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  2. The Culprit of Global Pandemic COVID-19
COVID-19 Treatments: Antiviral and Anti-inflammation

COVID-19 Treatments: Antiviral and Anti-inflammation


Remdesivir and Nucleoside Analogues

Chloroquine and its Family Members

Antiviral Natural Products
COVID-19 Related Compound Libraries

The pandemic outbreak of coronavirus disease 2019 (COVID-19) has spread all over the world and has been a great threat to humans for absence of specific effective anti-viral treatments. It is urgent to identify effective, safe, and available treatment strategy for COVID-19.

As COVID-19 is a viral infectious disease with major symptoms of fever and pneumonia, antiviral and anti-inflammation related supportive therapies are important treatments for severe cases.

Schematic of SARS-CoV-2 infection

Schematic of SARS-CoV-2 infection[1-3]

COVID-19 in caused by severe acute respiratory syndrome coronavirus 2(SARS-CoV-2). SARS-CoV-2 belongs to coronavirus (CoV) who have four main structural proteins: spike (S), membrane (M), envelope (E), and nucleocapsid (N) proteins.

After primed by a protease called TMPRSS2 (transmembrane protease, serine 2), the S protein mediates the CoV entry into host cells by attaching to a cellular receptor named ACE2, followed by fusion between virus and host cell membranes. Genome replication and subgenomic RNA transcription after entry carry on with the participation of many nonstructural proteins such as Mpro (main protease or 3CLpro), PLpro (papain-like protease) and RdRp (RNA-dependent RNA polymerase). Then the structural proteins are translated, assembled into mature virions, and released via vesicles by exocytosis.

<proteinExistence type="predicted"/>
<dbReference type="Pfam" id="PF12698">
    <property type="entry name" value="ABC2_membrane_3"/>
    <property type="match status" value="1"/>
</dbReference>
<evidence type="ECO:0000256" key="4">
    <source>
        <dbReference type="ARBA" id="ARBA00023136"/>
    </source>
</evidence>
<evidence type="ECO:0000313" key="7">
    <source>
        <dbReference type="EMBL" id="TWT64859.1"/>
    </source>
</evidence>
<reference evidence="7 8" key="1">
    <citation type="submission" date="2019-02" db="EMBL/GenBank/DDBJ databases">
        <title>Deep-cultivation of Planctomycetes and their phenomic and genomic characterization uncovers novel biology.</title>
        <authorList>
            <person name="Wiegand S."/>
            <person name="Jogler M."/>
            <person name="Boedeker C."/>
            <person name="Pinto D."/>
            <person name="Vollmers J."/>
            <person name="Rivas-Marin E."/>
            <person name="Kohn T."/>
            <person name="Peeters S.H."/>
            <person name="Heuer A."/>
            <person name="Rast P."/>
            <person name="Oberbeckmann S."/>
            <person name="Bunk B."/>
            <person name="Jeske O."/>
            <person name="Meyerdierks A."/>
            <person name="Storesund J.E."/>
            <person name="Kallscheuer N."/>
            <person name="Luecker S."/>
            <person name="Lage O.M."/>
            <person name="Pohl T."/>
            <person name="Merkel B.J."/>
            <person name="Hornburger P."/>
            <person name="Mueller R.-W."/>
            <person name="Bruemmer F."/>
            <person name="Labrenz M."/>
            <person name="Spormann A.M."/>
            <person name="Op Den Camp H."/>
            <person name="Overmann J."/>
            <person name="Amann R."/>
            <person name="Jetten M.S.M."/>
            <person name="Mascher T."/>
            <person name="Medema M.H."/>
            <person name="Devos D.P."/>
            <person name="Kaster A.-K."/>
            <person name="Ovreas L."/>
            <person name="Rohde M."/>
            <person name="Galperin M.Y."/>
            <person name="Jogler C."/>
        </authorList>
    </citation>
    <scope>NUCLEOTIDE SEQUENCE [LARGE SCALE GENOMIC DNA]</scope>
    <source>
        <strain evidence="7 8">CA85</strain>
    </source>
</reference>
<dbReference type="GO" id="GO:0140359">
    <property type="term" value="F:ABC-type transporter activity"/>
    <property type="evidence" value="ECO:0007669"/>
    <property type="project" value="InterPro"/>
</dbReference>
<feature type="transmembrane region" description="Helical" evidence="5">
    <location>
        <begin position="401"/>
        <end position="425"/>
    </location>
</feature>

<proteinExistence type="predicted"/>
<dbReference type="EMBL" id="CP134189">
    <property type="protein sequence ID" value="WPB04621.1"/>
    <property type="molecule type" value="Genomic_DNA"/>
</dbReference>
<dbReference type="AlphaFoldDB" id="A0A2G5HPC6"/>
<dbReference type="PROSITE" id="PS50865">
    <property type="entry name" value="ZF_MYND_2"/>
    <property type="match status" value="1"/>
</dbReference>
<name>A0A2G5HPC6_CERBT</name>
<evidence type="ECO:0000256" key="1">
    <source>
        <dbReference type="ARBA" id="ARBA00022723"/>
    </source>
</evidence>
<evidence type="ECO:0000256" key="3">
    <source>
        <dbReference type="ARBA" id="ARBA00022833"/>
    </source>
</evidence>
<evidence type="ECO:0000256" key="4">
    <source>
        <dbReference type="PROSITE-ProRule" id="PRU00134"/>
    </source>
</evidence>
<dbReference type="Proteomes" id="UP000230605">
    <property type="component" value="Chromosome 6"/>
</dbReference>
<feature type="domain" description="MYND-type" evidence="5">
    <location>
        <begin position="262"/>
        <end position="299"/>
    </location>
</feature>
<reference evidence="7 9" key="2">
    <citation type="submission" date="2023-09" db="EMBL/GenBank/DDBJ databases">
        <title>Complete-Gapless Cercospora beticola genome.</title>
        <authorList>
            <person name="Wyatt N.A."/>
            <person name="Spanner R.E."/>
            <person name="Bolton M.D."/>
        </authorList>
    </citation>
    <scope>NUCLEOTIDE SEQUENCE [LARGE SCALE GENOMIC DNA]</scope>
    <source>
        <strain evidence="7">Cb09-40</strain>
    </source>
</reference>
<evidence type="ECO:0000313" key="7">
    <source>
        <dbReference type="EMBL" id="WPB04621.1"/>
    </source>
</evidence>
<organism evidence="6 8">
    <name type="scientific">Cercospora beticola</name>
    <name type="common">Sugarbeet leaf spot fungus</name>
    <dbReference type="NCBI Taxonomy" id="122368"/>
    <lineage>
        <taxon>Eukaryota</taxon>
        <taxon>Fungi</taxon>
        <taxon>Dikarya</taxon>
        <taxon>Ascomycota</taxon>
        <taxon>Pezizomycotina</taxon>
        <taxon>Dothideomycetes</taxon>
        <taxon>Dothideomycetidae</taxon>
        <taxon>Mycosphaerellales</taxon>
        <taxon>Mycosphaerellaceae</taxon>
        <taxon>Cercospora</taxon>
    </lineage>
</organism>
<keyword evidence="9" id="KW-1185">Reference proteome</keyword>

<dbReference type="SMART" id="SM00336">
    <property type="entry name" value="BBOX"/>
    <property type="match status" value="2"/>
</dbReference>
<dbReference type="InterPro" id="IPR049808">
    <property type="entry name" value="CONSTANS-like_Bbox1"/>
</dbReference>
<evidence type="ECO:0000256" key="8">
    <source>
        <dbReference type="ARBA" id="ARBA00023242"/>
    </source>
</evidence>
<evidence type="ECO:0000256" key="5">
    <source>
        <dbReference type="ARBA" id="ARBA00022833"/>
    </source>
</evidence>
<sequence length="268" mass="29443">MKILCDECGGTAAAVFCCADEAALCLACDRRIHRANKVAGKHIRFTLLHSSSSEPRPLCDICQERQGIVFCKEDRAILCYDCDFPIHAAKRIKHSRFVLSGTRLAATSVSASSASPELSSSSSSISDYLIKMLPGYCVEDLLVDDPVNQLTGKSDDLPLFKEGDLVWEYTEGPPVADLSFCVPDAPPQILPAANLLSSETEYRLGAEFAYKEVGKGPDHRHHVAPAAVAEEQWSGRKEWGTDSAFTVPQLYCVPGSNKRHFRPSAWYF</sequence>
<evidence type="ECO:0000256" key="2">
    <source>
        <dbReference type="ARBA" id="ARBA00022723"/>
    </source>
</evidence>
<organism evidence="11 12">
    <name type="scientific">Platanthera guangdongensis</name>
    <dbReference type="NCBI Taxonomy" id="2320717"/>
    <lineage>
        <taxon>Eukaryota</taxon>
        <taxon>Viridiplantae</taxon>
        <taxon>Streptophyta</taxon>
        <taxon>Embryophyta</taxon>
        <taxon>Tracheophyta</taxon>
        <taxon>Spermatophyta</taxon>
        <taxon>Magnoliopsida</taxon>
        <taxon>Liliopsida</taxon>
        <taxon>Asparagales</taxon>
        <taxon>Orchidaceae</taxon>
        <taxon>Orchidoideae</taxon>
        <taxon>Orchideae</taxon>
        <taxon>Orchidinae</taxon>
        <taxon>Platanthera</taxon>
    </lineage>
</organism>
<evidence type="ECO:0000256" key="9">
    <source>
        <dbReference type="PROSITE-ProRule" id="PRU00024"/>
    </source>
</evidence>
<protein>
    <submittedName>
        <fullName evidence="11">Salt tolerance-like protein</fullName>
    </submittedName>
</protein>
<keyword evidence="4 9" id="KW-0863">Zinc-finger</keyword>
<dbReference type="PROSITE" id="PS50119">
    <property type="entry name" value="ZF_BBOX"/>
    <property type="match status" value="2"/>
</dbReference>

What’s worth mentioning, the vast release of cytokines (such as IL-1β, GM-CSF, IL-6, IL-10) by the immune system in response to severe infection of SARS-CoV-2 called cytokine storm contributes largely to the mortality of COVID-19.


All the proteins and subcellular structures participated in the life cycle of CoVs are promising targets for treatment of disease caused by CoVs. It is inspiring that numbers of promising agents with potential of antiviral have been reported to deal with COVID-19.

Group Compound Mechanism of action
Inhibitors of viral protein synthesis Lopinavir[4]
Protease inhibitor.
Inhibitors of viral RNA
polymerase/RNA synthesis
GS-443902 trisodium[6]
Nucleoside analogue, prodrug, RdRp inhibitor.
Inhibitors of viral entry Chloroquine[5]
Chloroquine phosphate[5]
Hydroxychloroquine sulfate[5]
Increasing endosomal pH required for virus/cell fusion, as well as interfering with the glycosylation of ACE2.
Camostat mesylate[9]
Nafamostat mesylate[10]
Inhibiting Sprotein priming and S protein-driven cell entry of SARS-CoV-2 mediating by TMPRSS2.
Umifenovir hydrochloride[11] Might inhibit the fusion process.
Inhibitors of Mpro Ebselen[12]
Binding with Mpro of SARS-CoV-2.
Inhibitor of viral proteins trafficking Ivermectin[14] Inhibit importin α/β-mediated nuclear transport, which in turn blocks the nuclear trafficking of viral proteins.
Enhance antiviral immune response Nitazoxanide[15]
Interferon-beta 1[16]
Regulates inflammation pathways.

Remdesivir and Nucleoside Analogues